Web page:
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am 16. September 2004
Die meisten Revolutionen verliefen blutig. Auch heute, wo wir am Beginn einer Information Revolution, eines digitalen Zeitalters stehen scheint es Opfer zu geben. - Menschen, die mit den neuen supertollen Produkten einfach nicht zurecht kommen können. An und für sich ist es ja nicht verwunderlich, dass ein paar Softwareprodukte nicht besonders einfach bedienbar sind, seltsam ist nur, dass es heutzutage die große Masse der Programme ist, die einem das leben schwer macht.
"Bill Gates once observed, with uncharacteristic cynicism, that the way you made software user- friendly was by making a rubber stamp and stamping each box with the legend "USER FRIENDLY." Unintentionally, his method has become the computer industry's real method."
Alan Cooper hat erkannt, wie man die Situation verbessern könnte. Nicht, indem man ein weiteres Buch für die paar Interface Designer schreibt, die sich der Tragödie ohnehin bewusst sind, sondern eines, das sich an diejenigen richtet, die das Sagen haben. "The Inmates are Running the Asylum" ist das erste Buch über User Interface- Design, oder wie es Cooper nennt "Interaction Design", für alle, die noch nie damit zu tun hatten.
Die Rechnung geht auf: "The Inmates are Running the Asylum" ist ein hervorragender Einblick in die Welt des Software Designs allgemein und die des User Interface Designs im Besonderen. Es erklärt ausführlich, was an den bisher üblichen Abläufen der Softwareentwicklung falsch ist und wie einfach man diese verbessern könnte. Darüber hinaus führt es gut in die Cooper'sche Methode des "Goal Directed Designs"* ein und zeigt, wie falsch es eigentlich ist, Programme für "Den User" zu entwerfen. Cooper bringt immer wieder exzellente Beispiele unter anderem gibt er einen kleinen Einblick wie chaotisch die Produktentwicklung bei Microsoft abläuft. (Er ist quasi der "Erfinder" von Visual Basic)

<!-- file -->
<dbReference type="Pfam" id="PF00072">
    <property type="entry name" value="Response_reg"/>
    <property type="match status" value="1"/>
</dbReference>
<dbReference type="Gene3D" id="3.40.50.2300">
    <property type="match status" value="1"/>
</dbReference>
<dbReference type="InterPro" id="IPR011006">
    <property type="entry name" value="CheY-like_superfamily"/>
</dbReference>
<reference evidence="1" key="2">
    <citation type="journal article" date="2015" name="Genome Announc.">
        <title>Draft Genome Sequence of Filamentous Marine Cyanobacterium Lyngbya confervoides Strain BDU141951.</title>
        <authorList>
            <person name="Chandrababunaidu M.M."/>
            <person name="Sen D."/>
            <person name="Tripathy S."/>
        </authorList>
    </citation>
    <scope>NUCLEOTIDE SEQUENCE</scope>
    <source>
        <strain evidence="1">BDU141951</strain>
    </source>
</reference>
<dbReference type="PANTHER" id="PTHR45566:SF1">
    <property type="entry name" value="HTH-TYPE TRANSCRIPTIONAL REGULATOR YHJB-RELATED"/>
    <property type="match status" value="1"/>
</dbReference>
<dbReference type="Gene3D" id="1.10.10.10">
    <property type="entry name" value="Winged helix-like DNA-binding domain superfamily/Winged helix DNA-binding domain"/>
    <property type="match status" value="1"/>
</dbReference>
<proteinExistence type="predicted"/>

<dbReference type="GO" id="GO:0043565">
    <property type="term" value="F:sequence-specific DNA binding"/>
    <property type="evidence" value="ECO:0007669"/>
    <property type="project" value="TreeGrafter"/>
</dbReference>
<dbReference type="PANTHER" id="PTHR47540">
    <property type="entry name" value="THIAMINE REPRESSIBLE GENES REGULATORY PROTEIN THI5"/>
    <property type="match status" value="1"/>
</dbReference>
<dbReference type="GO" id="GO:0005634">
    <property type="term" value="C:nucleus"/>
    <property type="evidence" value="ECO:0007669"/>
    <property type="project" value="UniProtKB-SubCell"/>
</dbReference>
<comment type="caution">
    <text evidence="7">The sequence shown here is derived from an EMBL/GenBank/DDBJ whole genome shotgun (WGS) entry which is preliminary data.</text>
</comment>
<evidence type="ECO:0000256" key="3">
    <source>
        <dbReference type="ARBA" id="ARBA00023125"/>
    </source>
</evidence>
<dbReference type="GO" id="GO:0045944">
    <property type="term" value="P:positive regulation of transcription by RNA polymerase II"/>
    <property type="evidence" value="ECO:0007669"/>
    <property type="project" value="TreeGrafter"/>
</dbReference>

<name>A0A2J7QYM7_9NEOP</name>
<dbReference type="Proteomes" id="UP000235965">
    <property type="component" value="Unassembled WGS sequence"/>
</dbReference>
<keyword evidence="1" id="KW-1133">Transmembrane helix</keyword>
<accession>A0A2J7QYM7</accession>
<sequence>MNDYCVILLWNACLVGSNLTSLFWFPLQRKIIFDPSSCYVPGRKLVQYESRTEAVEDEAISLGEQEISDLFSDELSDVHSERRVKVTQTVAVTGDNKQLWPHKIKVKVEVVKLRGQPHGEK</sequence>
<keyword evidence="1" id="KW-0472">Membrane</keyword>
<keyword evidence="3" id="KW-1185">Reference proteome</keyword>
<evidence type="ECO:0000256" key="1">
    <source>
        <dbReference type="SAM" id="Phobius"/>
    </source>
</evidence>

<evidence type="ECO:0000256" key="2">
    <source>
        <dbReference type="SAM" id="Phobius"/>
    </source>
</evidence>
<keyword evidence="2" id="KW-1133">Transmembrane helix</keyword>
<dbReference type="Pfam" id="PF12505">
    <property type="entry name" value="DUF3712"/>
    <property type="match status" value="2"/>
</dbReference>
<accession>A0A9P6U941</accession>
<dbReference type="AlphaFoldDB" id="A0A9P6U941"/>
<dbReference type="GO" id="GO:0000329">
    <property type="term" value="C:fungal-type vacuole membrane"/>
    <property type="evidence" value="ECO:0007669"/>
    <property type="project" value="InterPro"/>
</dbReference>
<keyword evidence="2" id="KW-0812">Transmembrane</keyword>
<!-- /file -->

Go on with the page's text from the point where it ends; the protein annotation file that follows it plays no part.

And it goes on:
Die wichtigsten Feststellungen des Buches:
# Design must be done before programming.
# Let interaction designers do the designing, let programmers do the programming.
# The only thing more expensive than writing software is writing bad software.
# Design for just one person.
# Design for the user's goals, not for specific tasks.
Ich bin sehr froh, dass ich das Buch gelesen habe und möchte jedem, der in irgendeiner Form vor hat, etwas im Bereich der Softwareentwicklung zu erreichen, dasselbe raten: Lest dieses Buch! Es gibt aber eine Sache, die mir negativ daran aufgefallen ist. Abgesehen davon, dass sich Cooper schon ein paar mal wiederholt, was aber nichts ausmacht, ist die Art, wie er über Programmierer schreibt, schon etwas verwunderlich. In einigen Kapiteln hat es fast den Anschein, Programmierer wären keine Menschen. Da helfen beschwichtigende Sätze, die zeigen, wie er es (hoffentlich) eigentlich meint auch nicht wirklich. Manchmal artet das dann sogar in so lächerlichen "Wir gegen die Programmierer" - Phrasen aus. Schade, denn der eigentliche Weg, zu guter Software zu gelangen besteht letztlich immer in einer guten und kooperativen Zusammenarbeit zwischen der Entwicklungsabteilung und der Design - Abteilung.
Wie gesagt, abgesehen davon ist dieses gut geschriebene, allgemein verständliche und amüsante Buch einfach rundum empfehlenswert.
0Kommentar| 7 Personen fanden diese Informationen hilfreich. War diese Rezension für Sie hilfreich?JaNeinMissbrauch melden
am 15. Juli 2000